Holiday lighting with LEDs
During the holidays, save with LED light decorations, which use up to 90% less energy than incandescent holiday lights. Save even more by setting a timer to keep displays on only when people are seeing them.
Reduce pool filtering time
Reduce pool filtering and sweeping to a minimum during winter.
Adjust the thermostat
Set the thermostat at 68 degrees during the day and lower at night, if health permits. Lowering the thermostat three to five degrees can save up to 10 percent on heating costs.
Complete annual maintenance
Fix leaky faucets and pipes. Hot water leaks cause increased demand on the water heater which increases natural gas use. And don’t forget to test air ducts for leaks. Leaky ducts can cost between 10 to 30 percent in heating costs.
Look for air leaks
Install proper caulking and weather-stripping; this can save roughly 10 to 15 percent on heating bills.
Energy Usage Plan Specific Tips
Shift to save
Shift some of your energy use outside of higher-priced on-peak hours of 4 p.m. to 9 p.m. Simple ways to shift include doing laundry or running your dishwasher during off-peak or super off-peak periods.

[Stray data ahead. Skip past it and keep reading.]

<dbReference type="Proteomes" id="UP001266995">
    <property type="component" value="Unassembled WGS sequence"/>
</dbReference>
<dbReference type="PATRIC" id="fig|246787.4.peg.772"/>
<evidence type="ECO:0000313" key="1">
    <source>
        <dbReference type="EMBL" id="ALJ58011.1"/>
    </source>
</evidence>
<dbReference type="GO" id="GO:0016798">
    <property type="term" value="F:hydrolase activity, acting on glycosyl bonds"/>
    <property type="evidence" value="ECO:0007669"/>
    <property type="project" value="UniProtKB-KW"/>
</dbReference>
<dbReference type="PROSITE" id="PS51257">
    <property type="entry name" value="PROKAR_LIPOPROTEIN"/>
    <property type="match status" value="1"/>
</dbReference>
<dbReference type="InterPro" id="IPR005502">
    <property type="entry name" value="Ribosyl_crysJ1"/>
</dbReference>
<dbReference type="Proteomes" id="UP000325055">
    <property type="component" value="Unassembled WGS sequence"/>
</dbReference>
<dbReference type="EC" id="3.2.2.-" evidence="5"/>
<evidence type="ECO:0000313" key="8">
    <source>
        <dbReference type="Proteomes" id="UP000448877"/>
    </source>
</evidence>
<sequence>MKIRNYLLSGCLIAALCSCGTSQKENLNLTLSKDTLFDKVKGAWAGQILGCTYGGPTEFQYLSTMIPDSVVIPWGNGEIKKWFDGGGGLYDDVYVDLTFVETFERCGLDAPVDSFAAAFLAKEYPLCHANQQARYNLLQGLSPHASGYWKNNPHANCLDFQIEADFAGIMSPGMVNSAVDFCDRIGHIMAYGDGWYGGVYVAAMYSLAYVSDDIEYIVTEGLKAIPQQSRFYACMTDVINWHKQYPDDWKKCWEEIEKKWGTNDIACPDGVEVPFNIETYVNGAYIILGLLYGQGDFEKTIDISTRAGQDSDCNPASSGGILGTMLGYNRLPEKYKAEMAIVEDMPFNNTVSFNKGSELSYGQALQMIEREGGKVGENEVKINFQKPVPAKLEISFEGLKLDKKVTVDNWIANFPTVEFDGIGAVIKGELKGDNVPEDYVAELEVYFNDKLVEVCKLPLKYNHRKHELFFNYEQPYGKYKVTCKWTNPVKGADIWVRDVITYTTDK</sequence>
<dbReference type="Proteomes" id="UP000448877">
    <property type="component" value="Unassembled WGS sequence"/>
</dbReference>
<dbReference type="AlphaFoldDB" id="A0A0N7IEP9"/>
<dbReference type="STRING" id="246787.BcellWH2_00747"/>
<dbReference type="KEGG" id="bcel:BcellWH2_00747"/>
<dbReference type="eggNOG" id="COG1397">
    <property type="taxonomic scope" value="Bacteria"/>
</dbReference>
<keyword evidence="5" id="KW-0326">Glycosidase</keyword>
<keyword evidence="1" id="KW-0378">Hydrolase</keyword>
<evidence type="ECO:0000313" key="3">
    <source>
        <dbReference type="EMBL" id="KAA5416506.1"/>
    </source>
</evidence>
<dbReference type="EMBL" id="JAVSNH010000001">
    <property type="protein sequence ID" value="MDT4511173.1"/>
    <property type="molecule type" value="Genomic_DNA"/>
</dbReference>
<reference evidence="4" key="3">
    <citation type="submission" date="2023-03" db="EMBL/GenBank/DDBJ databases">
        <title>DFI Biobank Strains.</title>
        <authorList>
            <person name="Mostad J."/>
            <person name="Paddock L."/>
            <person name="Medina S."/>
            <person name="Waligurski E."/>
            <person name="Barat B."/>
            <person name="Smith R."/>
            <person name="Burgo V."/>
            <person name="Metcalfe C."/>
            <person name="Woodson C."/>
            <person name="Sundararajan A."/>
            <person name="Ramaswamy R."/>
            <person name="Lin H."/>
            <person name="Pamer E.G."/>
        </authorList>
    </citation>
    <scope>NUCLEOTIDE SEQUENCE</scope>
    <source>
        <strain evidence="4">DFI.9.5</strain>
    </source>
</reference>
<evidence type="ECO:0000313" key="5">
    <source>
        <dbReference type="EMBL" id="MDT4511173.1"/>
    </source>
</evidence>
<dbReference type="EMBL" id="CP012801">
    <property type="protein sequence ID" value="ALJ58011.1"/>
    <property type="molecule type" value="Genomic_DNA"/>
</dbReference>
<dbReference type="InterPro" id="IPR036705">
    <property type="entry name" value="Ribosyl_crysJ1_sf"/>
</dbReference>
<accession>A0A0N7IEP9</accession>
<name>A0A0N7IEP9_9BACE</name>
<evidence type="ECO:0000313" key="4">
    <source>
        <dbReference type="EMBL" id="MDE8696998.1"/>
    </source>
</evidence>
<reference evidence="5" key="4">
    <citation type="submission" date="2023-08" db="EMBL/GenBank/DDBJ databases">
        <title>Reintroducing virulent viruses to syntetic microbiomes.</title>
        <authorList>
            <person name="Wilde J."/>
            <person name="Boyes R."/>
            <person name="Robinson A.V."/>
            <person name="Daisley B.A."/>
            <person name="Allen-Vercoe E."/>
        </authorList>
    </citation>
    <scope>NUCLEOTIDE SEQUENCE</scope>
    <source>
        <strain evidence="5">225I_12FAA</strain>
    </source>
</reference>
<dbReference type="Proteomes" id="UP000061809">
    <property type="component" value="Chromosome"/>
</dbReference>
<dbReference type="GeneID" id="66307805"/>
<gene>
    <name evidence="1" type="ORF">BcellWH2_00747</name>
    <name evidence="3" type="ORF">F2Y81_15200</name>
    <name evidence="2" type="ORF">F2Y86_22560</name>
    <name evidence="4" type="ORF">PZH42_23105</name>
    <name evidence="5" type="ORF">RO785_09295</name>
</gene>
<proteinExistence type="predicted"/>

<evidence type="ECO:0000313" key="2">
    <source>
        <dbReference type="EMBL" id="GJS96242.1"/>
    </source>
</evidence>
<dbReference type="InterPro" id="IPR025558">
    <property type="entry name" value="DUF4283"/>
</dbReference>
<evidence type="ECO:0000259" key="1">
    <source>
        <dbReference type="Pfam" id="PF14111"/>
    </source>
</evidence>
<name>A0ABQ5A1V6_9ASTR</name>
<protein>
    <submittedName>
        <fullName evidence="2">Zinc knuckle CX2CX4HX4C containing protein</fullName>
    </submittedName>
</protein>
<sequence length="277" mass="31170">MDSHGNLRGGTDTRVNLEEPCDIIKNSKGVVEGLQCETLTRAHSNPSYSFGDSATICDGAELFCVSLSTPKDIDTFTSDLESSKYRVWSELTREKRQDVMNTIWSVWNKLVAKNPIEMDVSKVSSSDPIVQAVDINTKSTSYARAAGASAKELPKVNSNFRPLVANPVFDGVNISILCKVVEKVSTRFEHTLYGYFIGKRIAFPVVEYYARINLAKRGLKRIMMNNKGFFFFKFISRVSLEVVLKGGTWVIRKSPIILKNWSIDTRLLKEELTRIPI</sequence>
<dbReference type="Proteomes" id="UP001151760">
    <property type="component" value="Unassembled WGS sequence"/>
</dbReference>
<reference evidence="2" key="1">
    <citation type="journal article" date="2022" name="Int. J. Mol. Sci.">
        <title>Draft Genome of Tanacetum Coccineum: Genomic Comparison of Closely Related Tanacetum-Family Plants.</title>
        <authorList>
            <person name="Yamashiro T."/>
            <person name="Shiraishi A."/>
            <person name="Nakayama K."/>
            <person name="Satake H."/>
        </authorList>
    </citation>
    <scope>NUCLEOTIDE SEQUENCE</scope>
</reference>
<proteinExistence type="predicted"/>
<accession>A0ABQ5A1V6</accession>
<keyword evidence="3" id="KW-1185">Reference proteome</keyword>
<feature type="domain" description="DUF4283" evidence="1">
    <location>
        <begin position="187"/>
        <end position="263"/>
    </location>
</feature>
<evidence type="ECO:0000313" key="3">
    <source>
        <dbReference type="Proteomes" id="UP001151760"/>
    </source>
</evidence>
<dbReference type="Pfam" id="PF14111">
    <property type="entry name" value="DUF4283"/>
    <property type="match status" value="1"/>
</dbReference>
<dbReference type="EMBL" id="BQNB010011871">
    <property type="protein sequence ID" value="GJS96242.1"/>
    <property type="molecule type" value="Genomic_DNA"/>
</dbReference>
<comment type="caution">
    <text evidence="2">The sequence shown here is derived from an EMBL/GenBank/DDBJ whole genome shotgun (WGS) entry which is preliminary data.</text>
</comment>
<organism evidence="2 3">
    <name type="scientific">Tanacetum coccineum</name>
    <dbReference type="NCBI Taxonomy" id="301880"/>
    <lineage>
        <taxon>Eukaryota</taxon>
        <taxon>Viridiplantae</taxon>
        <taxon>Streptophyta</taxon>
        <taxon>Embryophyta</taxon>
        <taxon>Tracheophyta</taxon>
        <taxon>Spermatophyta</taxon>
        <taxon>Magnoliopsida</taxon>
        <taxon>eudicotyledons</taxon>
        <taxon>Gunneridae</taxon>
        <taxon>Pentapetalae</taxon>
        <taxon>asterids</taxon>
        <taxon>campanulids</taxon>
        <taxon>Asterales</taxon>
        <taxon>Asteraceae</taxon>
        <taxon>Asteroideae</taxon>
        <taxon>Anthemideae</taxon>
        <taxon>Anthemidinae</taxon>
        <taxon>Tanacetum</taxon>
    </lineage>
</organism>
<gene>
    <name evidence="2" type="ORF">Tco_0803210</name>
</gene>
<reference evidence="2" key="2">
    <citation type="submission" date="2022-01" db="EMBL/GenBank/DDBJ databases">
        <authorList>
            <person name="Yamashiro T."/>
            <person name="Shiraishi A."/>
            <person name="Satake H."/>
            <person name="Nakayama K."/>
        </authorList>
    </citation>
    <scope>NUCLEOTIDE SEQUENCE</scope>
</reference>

Set a programmable thermostat
With a programmable thermostat, you can adjust the temperature during on-peak hours of 4 p.m. to 9 p.m.
Adjust your pool timer
Schedule pool filtering and automatic pool sweep time to before 4 p.m. or after 9 p.m.
Program your charge
You could save money by programming your EV to charge at night during super off-peak hours from midnight to 6 a.m.
Watch your usage and generation
You can track your excess energy generation that goes out to the grid, and your incoming usage in My Account. While seasonal fluctuations are to be expected — your solar system’s output will naturally go down in the winter when there are fewer daylight hours — a professional may be able to diagnose a non-seasonal drop.
Be sure to keep up with basic maintenance and annual checkups with a professional to make sure your system is operating at full capacity. Check with your installer to see if your package includes maintenance. Solar panels in particular require very little upkeep, but occasional cleanings and checkups will maximize your savings.
Regularly check to make sure your panels are not covered by shade from nearby trees.